Aaron Copland used to routinely credit Berlioz for having virtually created the modern symphony orchestra. Until Berlioz, composers wrote for orchestra as if it were basically an enlarged string quartet with winds used for timbral contrast and with strings and winds having very separate and clearly identifiable roles. It’s as if composers had only been painting in primary colors. With Berlioz, however, the full palette of the tone-color possibilities of the orchestra exploded with his daring blend of instruments in various combinations that created new sonorities that composers such as Mendelssohn and Rossini found incomprehensible and offensive; they actually assumed that he didn’t know any better.
This in part explains why it took the ultra-conservative and Italianate-centered Lyric Opera some half a century to present a single work by Berlioz. And once the company was ready psychologically to risk it a few years back for the Berlioz bicentennial, the expense of doing so scared it off in the wake of the economic downturn following 9/11: we still have yet to hear the promised “Benvenuto Cellini” that was forsaken for the box-office safety net of Gilbert & Sullivan.
The company decision to present a staged version of Berlioz’ oratorio “The Damnation of Faust” this season was a fairly safe one in a town where the piece had been a virtual party piece for Solti and the Chicago Symphony, even having been used as the basis for a memorable European tour that was the only time that the CSO Chorus went along. Still, the musical challenges of the work are enormous, way beyond anything Lyric had attempted since first mounting Wagner’s “Ring” cycle in the 1990s. The artistic resources of the company would be fully put on the line, admirable during a time of economic uncertainty.
The end result is well worth the wait. For those opera-goers who may not know the score, it is a real gem that is full of some of the most innovative and gorgeous music written during the nineteenth century. Berlioz was way ahead of the standard operatic conventions of his day, so much so that this work was not stageable in his own time, hence the “opera-oratorio” label despite the fact that stage directions are included with the piece. Berlioz was thinking cinematically at a time when the cinema did not even exist, of dissolves and cross-cutting as devices to tell the Faust legend.
Thanks to twenty-first-century stagecraft, this is now a work that can be staged, and British director Stephen Langidge, Greek set and costume designer George Souglides and German lighting designer Wolfgang Gobbel—all making their Lyric Opera debuts—along with projection designer John Boesche, give us a visually arresting new production that while contemporary in the best sense, illuminates the ever-fascinating soul struggle that makes up the Faust trajectory.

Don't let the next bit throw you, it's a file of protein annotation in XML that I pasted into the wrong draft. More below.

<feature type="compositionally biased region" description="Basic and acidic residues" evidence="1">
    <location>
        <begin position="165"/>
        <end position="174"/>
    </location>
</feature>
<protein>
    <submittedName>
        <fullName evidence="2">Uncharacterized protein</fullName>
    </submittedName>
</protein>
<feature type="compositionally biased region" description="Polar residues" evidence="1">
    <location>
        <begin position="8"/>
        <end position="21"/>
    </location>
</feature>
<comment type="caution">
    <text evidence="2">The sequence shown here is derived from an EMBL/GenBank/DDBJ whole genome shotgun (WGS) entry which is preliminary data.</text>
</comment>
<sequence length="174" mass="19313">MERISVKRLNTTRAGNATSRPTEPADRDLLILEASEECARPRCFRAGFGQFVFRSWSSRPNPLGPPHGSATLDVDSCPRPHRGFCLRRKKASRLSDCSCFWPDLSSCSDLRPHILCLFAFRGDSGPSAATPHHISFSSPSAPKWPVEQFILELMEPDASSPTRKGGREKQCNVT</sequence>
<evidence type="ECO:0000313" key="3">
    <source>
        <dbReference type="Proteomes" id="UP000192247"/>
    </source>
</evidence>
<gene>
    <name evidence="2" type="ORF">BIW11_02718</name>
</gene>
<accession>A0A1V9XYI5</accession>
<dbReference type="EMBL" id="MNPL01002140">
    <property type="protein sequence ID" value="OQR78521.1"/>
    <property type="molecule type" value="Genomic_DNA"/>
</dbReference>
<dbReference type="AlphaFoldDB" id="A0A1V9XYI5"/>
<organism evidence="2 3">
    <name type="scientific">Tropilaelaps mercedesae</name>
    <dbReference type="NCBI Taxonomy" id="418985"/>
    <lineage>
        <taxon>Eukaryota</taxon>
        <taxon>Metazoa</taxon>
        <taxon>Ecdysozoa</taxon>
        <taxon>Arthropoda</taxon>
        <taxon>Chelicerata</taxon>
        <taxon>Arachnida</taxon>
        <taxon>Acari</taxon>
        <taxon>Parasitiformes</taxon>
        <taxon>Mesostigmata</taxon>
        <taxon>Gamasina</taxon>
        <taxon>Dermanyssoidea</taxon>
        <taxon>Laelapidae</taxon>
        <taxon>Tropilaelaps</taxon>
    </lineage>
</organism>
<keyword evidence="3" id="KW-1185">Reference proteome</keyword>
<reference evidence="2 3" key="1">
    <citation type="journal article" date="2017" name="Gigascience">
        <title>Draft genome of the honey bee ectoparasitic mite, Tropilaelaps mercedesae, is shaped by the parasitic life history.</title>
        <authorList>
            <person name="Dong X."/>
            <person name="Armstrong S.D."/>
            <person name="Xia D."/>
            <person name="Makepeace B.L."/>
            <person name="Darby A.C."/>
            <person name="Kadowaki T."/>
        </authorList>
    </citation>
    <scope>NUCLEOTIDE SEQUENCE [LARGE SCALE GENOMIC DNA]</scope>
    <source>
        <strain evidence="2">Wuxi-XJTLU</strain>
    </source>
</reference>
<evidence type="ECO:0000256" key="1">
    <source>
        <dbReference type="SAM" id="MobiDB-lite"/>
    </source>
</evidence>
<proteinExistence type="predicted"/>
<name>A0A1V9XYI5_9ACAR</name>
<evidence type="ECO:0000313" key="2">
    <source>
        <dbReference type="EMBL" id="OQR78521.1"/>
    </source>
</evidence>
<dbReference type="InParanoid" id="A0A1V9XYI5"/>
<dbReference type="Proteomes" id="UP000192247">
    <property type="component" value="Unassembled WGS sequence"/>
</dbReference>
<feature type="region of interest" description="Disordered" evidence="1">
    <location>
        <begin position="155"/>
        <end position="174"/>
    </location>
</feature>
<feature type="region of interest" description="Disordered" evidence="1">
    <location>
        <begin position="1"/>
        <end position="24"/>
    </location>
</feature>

Yes, you could argue that sometimes this often busy production steps on the music’s toes in that some of the work’s most compelling music is lost in the shuffle, but the action is remarkably faithful to Berlioz’ libretto, albeit with a modern twist. Using the “Hungarian March” as a music video for soldier inductions works especially well, but the idea of dressing the Lyric Opera Chorus up as town busybodies gives the work a “Blue Velvet” feel.
Particularly inspired is having Marguerite’s disabled mother watching television in her room while her daughter is having her diabolical affair with Faust. In Berlioz’ telling, Marguerite accidentally kills her mother by overdosing her on sleeping medication so that she will not interfere with the affair, and the idea of having Méphistophélès watch television with her so comfortably is in itself a wry commentary on the medium.
But of course, none of this would mean much without Berlioz’ amazing music, which is well-served on all fronts. You would expect mezzo-soprano Susan Graham to be glorious in one of her signature roles as Marguerite, and despite being virtually unrecognizable in costume, she does not disappoint. Tenor Paul Groves makes an admirable Faust, even if his top notes in the Act II duet were thin on opening night and bass-baritone John Relyea makes a memorable Lyric debut as Méphistophélès.
This production also gives us some of the finest orchestral playing ever heard by the Lyric Opera Orchestra under Sir Andrew Davis, who clearly came to know this complex score inside and out. Kudos, too, to Donald Nally’s Lyric Opera Chorus, who not only get to sing more in this one work than they would during an entire season, but have to serve as actors intimately involved with the fabric of the action as well; bravo. (Kudos, as well, to the large corps of solo dancers under choreographer Philippe Giraudeau who move gracefully throughout but are rarely perceived to be dancing in the traditional sense.)
One interesting connection to previous Solti CSO concert performances of “Damnation” is the finale use of a small children’s chorus from the Glen Ellyn Children’s Chorus, the group used for those performances, which today goes by the name of Anima-Young Singers of Greater Chicago. They, too, were required to be acting onlookers as the chorus of angels that welcome Marguerite to her heavenly reward. (Dennis Polkow)
“The Damnation of Faust” plays through March 17 at Lyric Opera, 20 N. Wacker, (312)332-2244.